Curtain Call by Anthony Quinn
LOOKING AT WHAT GOES ON UNDER THE CLOTHES
The following night before curtain-up she found Dolly smirking at her queerly. She sidled over to Nina’s dressing screen and, with the proud flourish of a mayoress unveiling a plaque, plucked down a shimmering scarlet kimono.
‘Look what I found,’ Dolly crowed. It was a favourite item Nina believed had been lost, or stolen, weeks ago.
‘Where on earth - ?’
‘Only down the back of that bleedin’ sofa! If you weren’t such a slattern I wouldn’t have lost an eye lookin’ for it.’
Nina, cooing her delight, had taken the garment in her hands and pressed it to her nose. ‘Behind the sofa?’
And saying the words she now recalled when she had last taken it off. She had been late finishing up one night – Dolly had gone home – when Stephen dropped by unexpectedly. ‘I’ve only got an hour,’ he’d said, and in the frantic tumble of clothes being shed she had tossed the kimono across the shoulder of a sofa already doing duty as a chaotic open wardrobe….
‘You’re so clever to have found it,’ she cried, quickly stripping down to her underwear and wrapping the kimono about her neat figure. ‘Ohh, this silk is like, it’s like… cool water rippling over your skin!’
observations: Second entry on this book – see first one here.
Dolly is a stock character: the classic theatre dresser, a cheerful cockney giving sharp advice, a nosey but loving gossip. No stereotypes being challenged here. In one of my favourite book/films Theatre/Being Julia, by Somerset Maugham, frequently on the blog and made into an Annette Bening vehicle, there is practically the same character, called Evie, played by Juliet Stevenson in the film (quite wasted, it’s an embarrassing performance and she should never have done it.) One turns up in Josephine Tey’s Inspector Grant books too – his lovely cockney housekeeper Mrs Tinker (‘Tink’, of course, nickname essential) was a dresser in a former life, and thus has no exaggerated respect for Grant’s good friend Marta Hallard, the wonderful actress - treats her as an equal.
You quite long for a book where the dresser is not this lovely old loyal retainer, but some vicious undermining shop steward for the dressers’ union.
There was some of that in the quite excellent 1983 film ‘The Dresser’ – Albert Finney and Tom Courtenay did a fantastic job of playing actor and minion. I just looked it up, and found that it is being remade with Anthony Hopkins and Ian McKellan – there’s a film I’ll pay good money to see. I think it’s obvious who will play which… The Lear storm scene in the first film is one of the finest backstage scenes in all cinema.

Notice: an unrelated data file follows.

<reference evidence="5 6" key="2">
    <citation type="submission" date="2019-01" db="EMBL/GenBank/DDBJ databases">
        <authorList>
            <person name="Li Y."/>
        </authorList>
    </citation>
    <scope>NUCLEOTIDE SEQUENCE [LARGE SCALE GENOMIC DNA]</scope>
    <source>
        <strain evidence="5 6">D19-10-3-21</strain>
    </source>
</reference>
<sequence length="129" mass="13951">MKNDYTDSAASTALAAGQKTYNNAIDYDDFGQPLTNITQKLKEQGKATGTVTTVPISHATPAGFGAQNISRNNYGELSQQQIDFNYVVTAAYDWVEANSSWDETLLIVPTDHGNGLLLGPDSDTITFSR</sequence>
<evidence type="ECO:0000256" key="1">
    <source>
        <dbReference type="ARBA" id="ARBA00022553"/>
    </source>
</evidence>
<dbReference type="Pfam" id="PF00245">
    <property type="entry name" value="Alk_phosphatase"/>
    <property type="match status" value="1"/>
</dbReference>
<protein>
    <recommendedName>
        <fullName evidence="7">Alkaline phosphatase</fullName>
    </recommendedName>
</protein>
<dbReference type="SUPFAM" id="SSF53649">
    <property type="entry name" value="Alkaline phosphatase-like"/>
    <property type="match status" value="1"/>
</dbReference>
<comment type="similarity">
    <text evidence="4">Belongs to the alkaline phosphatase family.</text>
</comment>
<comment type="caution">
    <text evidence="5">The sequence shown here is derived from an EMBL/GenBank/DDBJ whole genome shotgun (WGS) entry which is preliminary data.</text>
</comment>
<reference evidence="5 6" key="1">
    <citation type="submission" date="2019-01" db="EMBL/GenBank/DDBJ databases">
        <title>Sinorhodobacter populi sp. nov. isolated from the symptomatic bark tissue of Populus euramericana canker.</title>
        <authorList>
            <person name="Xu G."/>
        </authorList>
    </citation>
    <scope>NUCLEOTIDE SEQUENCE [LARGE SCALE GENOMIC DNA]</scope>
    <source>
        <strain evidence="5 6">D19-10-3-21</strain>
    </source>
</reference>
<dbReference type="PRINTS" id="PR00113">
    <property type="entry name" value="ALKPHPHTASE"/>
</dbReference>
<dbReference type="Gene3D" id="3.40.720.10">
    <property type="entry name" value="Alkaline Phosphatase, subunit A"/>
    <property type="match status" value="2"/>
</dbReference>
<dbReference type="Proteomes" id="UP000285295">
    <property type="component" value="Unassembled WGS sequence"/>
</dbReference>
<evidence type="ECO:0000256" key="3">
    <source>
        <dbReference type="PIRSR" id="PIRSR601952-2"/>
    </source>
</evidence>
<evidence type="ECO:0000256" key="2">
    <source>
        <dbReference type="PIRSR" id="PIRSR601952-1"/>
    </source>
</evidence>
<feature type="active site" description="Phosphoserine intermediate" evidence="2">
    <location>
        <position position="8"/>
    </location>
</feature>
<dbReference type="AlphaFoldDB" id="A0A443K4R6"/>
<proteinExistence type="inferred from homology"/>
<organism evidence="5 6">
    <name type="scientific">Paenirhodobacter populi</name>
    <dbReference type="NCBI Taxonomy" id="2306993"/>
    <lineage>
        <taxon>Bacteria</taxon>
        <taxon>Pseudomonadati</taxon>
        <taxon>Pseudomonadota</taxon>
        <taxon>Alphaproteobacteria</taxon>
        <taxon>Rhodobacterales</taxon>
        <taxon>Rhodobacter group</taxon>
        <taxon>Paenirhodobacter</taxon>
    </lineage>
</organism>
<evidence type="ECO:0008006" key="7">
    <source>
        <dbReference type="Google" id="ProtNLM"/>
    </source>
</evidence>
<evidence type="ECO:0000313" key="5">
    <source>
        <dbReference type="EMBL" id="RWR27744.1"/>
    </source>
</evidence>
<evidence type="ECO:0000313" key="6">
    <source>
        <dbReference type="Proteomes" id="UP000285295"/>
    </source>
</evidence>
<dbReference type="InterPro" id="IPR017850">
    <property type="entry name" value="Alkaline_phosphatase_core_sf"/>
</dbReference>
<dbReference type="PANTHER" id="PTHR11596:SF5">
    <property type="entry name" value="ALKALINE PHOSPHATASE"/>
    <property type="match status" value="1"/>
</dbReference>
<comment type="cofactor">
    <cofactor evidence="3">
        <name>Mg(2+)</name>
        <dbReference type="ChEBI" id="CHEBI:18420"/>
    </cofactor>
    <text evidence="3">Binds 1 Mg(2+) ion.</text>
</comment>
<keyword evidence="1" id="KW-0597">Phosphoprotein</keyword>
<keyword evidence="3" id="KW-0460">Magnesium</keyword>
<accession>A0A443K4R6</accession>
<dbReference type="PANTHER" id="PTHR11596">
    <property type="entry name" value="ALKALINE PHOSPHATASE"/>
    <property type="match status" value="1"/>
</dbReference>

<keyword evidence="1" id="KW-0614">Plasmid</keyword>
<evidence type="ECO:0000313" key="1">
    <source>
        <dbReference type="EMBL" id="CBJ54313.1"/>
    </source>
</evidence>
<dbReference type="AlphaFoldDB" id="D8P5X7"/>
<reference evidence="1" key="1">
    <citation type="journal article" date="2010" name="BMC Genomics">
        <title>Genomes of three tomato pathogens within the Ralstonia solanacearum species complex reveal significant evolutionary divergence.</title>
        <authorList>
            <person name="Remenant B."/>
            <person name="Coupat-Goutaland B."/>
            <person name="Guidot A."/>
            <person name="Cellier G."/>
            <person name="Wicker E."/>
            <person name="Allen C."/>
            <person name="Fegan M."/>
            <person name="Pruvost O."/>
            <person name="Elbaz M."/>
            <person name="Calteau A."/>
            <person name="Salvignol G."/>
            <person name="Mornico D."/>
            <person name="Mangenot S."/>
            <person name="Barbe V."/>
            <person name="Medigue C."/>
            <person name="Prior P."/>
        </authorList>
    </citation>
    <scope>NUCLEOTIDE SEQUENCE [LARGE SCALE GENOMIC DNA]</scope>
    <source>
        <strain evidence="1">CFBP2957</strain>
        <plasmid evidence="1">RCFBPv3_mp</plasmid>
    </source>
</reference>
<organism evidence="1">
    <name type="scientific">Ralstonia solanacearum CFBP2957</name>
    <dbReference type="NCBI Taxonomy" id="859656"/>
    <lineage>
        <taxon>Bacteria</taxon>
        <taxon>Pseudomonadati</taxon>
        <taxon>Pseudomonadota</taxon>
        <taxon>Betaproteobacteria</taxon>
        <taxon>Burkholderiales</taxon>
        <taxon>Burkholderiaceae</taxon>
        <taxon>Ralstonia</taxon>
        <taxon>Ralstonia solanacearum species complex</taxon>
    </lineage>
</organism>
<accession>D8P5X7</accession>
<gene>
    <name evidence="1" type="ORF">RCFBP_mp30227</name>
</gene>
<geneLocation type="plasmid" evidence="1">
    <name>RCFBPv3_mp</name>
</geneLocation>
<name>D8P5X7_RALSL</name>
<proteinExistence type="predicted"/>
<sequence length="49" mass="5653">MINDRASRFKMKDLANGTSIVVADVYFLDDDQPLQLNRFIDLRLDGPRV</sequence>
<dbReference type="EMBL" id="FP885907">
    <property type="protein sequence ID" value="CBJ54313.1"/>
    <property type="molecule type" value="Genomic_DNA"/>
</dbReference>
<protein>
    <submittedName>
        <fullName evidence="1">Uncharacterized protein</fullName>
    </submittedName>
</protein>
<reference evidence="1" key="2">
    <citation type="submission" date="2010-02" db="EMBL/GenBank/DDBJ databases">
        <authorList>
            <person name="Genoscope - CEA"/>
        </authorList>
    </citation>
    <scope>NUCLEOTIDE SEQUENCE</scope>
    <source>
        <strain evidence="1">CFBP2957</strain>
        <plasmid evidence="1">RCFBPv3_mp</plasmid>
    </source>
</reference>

Meanwhile - the backstage scenes of this book are very well done. Some of the rest of it had its problems, particularly when seen as a murder mystery. There is a lot of fuss over a sketch portrait of the man who attacked Madeleine, and all the characters behave in a manner which is exceptionally dim: could Nina not have predicted how she would get caught out, would she not have had some story to hand? Would the police treat their star witness like that? Did it really take all of them that long to come up with the screamingly obvious explanation for the differing perceptions of the two women (it was literally my first thought)? There is a long conversation about the implications of it being ‘a different man’ which makes no sense at all, there is no logic to it.
But then, the whole business of the sketch really has no effect or implications for the investigation, it’s completely irrelevant, I cannot think of any way in which the story would be different if it didn’t exist….
But this is me being crime-story fussy and picky. As a novel I very much enjoyed it, and would read more by him. I would say, more jokes and less murder.
The Red Kimono pictures are by George Heidrik Breitner from Wikimedia Commons. He did at least three pictures of a woman in this particular garment, and we used a different kimono picture by him for Evelyn Waugh’s Helena.